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Carbohydrates and Nucleic Acids Help

By — McGraw-Hill Professional
Updated on Aug 16, 2011

Introduction

Carbohydrates (saccharides) are aliphatic polyhydroxyaldehydes (aldoses), polyhydroxyketones (ketoses), or compounds that can be hydrolyzed to them. The suffix -ose denotes this class of compounds. The monosaccharide D-(+)-glucose, an aldohexose, is formed by plants in photosynthesis and is converted to the polysaccharides cellulose and starch. Simple saccharides are called sugars, and typically have molecular formulae of Cn(H2O)n. Polysaccharides are hydrolyzable to monosaccharides. A carbohydrate is classified as either a ketose (if it contains a ketone carbonyl group) or an aldose (if it contains an aldehyde carbonyl group).

Fisher Projections. A simplest carbohydrate is glyceraldehyde. It is an aldotriose, since it is a 3-carbon aldehyde. It is common to draw carbohydrates in a Fisher projection, in which the carbon chain is drawn vertically on the page (aldehyde at top), and each stereogenic center is arranged so that the carbon chain is oriented back into the page. The substituents (hydrogen and hydroxyl) are drawn horizontally. The example below is D-glyceraldehyde.

Introduction

Introduction

Glucose is an aldohexose, so it is a 6-carbon aldehyde. The naturally occuring enantiomer, D-glucose, is shown here. The designation D stems from the last stereogenic center in the chain. If in the Fisher projection, the hydroxyl of the last stereogenic center (in the box) is on the right side of the chain, it is designated D. If that hydroxyl is on the left, the molecule is an L-sugar.

Mutarotation. Nearly all carbohydrates are chiral, so they rotate planepolarized light either clockwise (+) or counterclockwise (–). Naturally occurring (+)-glucose is obtained in two forms: mp = 146 °C, [α]D = +112° and mp = 150 °C, [α]D = +19°. The specific rotation of each form of glucose changes (mutarotates) in water, and both reach a constant value of +52.7°. This phenomenon stems from the formation and equilibration of intramolecular hemiacetals. Carbohydrates that form 5-membered ring acetals are known as furanoses and ones that form 6-membered ring acetals are known as pyranoses.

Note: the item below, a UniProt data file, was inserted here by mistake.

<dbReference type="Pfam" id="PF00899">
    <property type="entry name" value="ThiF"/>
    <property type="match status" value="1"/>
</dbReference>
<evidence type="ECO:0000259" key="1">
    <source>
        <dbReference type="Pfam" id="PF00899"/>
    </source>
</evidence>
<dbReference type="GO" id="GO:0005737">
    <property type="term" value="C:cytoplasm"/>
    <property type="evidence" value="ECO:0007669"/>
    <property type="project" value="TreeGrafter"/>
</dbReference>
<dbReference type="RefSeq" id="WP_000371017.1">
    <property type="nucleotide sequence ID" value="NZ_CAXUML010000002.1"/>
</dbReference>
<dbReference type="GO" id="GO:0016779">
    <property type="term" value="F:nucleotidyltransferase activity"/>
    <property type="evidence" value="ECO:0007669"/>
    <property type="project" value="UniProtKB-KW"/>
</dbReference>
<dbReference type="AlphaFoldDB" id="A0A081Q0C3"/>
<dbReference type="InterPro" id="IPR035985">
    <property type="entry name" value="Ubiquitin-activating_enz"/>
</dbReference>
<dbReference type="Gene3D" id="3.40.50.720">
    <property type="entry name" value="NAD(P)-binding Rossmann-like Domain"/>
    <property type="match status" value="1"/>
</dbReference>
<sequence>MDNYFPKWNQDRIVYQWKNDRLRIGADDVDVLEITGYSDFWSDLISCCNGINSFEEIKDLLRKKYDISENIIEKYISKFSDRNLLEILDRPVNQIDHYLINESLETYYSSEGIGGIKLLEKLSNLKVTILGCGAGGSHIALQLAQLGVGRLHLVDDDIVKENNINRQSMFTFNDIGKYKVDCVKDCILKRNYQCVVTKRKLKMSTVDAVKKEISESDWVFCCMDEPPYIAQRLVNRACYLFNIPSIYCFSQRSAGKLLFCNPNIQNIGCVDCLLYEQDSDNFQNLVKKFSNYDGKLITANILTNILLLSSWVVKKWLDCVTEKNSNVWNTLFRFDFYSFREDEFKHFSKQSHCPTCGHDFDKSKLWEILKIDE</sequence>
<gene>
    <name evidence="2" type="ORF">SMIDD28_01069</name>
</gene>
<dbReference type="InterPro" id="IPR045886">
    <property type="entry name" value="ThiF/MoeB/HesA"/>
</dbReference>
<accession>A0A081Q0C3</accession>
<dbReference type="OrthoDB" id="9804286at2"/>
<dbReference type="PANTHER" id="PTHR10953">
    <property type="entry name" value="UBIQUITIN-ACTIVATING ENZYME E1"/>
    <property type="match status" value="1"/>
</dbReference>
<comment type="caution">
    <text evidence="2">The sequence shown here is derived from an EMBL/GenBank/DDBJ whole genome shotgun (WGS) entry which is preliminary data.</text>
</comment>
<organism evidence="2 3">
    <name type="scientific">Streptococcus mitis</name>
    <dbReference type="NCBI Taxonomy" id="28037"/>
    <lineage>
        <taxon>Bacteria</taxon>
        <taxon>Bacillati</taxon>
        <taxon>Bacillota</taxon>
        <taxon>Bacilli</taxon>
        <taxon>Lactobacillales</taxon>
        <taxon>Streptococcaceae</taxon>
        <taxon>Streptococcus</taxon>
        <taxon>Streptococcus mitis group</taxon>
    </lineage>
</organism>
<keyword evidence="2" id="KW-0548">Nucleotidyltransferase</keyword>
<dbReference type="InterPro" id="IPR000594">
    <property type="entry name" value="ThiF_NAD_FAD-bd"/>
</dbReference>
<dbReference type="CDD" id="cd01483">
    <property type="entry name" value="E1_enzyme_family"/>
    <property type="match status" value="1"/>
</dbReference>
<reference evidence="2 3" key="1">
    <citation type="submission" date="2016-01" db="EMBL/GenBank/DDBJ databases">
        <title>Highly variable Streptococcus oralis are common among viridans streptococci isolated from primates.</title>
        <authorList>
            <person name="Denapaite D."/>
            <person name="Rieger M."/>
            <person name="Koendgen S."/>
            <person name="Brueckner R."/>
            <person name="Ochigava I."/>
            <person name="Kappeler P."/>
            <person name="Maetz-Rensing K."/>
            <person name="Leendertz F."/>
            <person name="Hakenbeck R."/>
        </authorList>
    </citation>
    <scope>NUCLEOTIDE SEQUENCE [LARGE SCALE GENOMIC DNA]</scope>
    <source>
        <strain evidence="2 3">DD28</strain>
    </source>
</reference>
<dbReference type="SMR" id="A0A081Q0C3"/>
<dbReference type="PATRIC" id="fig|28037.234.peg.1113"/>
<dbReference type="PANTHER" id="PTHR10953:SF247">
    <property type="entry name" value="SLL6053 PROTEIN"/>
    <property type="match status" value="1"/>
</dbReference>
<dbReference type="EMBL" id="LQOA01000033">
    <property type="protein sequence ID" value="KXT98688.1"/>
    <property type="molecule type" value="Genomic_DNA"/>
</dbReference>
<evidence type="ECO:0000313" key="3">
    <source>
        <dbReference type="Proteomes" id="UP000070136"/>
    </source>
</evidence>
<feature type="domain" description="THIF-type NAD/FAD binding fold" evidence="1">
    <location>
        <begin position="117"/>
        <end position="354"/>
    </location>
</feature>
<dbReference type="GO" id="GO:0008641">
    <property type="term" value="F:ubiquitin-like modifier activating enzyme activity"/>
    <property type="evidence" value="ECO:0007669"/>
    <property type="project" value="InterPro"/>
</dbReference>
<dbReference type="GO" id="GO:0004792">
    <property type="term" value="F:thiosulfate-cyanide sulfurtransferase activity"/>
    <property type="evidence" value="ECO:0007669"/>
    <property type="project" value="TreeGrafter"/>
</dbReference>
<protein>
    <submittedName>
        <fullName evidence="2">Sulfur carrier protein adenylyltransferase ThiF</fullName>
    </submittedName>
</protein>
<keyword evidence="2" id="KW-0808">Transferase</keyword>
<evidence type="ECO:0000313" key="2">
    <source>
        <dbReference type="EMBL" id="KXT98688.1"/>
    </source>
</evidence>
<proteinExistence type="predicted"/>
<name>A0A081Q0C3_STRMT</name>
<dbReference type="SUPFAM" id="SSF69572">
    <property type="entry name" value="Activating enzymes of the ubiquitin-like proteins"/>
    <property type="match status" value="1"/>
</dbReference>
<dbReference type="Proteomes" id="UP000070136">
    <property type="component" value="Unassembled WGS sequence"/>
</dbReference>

Introduction

The two stereoisomeric hemiacetals are known as anomers, and they differ in configuration at the new stereogenic center formed from the carbonyl carbon. The anomer with the new hydroxyl "up" is known as the β-anomer, while, the anomer with the new hydroxyl "down" is the α-anomer.

Chemical Reactions of Monosaccharides

The chemistry of monosaccharides is the chemistry of the component aldehydes, ketones, and alcohols that make up these molecules. One example of how the chemistry of carbohydrates is the same as the chemistry of ketones is in their reaction with NaBH4.

Reduction to Alditols. Both ketoses and aldoses can be reduced with NaBH4 to reduced forms, known as alditols. With ketoses, this often produces 2 diastereomeric alditols.

Chemical Reactions of Monosaccharides

Disaccharides

Disaccharides are acetals in which an OH of one monosaccharide (the aglycone, denoted A) is bonded to the anomeric C of a second monosaccharide, B. The disaccharide is a glycoside of B, involving the anomeric center of one carbohydrate and an alcohol (in this case another carbohydrate). For example, the α-1,4-linked glucose dimer below is maltose. Polysaccharides are sugar polymers, linked in the same kind of manner.

Disaccharides

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